In order that section 51(2) supports Provincial efforts to reduce green house gas emissions we would submit that costs of renovations should only be approved where they meet high standards with respect to making the building more energy efficient and less reliant on fossil fuels. While tenants have no control over the running of the premises where they live, the energy efficiency of their building effects their housing costs in two ways. Firstly, if their heating costs are not included in their rent they will be directly affected by the amount of heat which escapes the building. Secondly, if the building is not energy efficient it might affect their rent and the landlord’s need to increase it. The energy efficiency of our apartment buildings also effects the ability of our community at large to reach its carbon reduction targets. We suggest all proposed renovations must meet the highest standard of retrofitting standards in order to be compensated through section 51 of the Act.

Reduction in rent when period of amortization of renovation costs is over

Finally, we want to raise a very important issue. When the cost of renovations are amortized over a set number of years an amortized amount is structured into the rent through an increase. There should always be a date set which indicates when the set number of years is over and the renovations are paid off. On this date tenants should receive a reduction in rent corresponding to the amount of the annual amortized payment.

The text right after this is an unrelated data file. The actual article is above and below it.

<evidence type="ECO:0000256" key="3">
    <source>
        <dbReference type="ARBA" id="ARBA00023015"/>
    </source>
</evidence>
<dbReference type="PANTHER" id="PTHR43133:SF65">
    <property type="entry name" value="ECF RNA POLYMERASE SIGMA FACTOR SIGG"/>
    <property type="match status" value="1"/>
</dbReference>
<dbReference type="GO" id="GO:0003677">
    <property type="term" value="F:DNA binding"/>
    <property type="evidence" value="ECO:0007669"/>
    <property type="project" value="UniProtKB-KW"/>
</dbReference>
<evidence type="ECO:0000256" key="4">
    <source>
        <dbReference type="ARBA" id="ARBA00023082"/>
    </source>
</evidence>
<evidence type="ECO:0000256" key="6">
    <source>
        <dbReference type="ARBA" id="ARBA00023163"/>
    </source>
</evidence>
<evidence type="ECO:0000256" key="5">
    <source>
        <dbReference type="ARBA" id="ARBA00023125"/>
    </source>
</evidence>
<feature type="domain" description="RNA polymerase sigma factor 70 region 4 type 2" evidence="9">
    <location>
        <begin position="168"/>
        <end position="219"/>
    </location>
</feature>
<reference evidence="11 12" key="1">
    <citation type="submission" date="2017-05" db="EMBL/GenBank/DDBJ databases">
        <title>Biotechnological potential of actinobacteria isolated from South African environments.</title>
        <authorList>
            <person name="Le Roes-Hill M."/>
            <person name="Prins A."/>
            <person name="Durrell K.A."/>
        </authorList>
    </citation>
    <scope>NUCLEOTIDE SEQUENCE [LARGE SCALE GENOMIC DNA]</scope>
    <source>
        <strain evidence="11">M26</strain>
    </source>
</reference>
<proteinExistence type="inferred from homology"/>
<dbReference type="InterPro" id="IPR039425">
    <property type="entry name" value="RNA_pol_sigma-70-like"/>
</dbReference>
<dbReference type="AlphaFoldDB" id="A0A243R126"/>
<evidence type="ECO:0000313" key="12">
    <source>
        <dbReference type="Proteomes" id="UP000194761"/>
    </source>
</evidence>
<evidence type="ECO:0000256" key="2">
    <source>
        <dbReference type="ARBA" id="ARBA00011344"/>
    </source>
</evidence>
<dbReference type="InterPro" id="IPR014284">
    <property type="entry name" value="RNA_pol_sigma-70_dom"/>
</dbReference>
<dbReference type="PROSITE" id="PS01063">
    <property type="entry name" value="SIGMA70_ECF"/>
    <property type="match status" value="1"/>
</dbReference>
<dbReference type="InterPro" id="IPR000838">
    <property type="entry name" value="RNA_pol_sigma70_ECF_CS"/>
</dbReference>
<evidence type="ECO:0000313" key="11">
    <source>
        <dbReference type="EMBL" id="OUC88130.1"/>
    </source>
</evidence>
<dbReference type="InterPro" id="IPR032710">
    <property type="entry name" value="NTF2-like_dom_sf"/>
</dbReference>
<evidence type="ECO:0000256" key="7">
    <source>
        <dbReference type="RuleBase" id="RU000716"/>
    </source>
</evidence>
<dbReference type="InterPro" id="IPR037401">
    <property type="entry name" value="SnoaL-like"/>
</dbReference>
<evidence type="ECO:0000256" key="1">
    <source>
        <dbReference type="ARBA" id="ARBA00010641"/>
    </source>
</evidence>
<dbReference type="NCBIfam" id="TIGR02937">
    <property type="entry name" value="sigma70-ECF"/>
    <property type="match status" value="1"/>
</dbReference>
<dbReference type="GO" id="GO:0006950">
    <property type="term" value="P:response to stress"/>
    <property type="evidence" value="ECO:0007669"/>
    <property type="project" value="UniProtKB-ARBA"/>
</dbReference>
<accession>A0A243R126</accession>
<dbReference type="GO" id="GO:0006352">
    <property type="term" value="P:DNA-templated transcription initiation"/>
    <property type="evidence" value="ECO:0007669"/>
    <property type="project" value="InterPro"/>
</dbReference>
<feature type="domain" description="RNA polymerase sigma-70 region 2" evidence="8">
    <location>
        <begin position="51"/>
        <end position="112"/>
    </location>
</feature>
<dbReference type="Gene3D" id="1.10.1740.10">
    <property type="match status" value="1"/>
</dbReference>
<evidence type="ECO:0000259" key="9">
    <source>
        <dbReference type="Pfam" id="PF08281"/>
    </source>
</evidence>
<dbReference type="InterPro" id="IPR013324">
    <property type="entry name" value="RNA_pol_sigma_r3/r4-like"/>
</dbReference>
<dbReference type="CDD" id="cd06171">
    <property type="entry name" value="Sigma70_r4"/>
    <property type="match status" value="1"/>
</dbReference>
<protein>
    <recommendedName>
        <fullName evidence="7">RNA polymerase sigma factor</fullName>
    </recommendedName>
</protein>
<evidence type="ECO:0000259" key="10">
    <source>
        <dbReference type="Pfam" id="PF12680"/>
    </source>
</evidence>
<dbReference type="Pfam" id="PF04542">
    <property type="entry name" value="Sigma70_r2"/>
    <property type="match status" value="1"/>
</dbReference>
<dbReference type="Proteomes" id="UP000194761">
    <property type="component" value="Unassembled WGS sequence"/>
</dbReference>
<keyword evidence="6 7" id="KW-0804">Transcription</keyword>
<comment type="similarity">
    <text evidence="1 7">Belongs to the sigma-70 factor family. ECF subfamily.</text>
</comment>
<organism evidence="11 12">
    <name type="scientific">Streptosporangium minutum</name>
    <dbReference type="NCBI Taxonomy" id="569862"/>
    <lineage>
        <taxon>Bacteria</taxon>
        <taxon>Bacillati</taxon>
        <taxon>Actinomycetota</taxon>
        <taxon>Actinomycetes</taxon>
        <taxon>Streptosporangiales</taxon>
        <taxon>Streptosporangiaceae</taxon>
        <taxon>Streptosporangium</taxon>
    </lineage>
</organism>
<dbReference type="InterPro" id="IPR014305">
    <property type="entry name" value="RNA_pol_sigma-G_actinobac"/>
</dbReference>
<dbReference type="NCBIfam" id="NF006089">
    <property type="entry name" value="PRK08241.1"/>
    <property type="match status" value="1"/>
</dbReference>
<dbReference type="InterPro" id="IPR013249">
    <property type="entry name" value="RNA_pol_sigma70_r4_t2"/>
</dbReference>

Policy guidelines must be made public

Policy and procedural guidelines used for calculating rent increases above the guideline and past cases must be made available to the public in order that tenants can effectively represent their interests at hearings.

Challenging illegal rent increases

The PEI Fight for Affordable Housing has learned through our many community meetings with tenants over the past 15 months that limiting the means by which an illegal increase can be challenged to the existing tenant does not work. The level of fear of retaliation often means that an existing tenant will not report an illegal rent. We are concerned that Section 51 (4) simply continues this unsatisfactory state of affairs.

We believe that the creation of a rent registry is the best, and most straightforward solution to this problem. We have learned that the provision that rents can only be raised once a year regardless of tenant turnover is useless unless rents are registered and tenants have a way of finding out what rent was charged on their unit before they moved in.

We would like a registry that is accessible to the public free of charge and that includes information on current and past rents, past applications and reasons for rent increases above the guideline and information on reviewed capital expenditures.

A similar registry is provided to homeowners and prospective home buyers in the existing Deeds Registry Offices at which they can view all sales transactions, mortgages, legal orders, liens etc. against a particular property.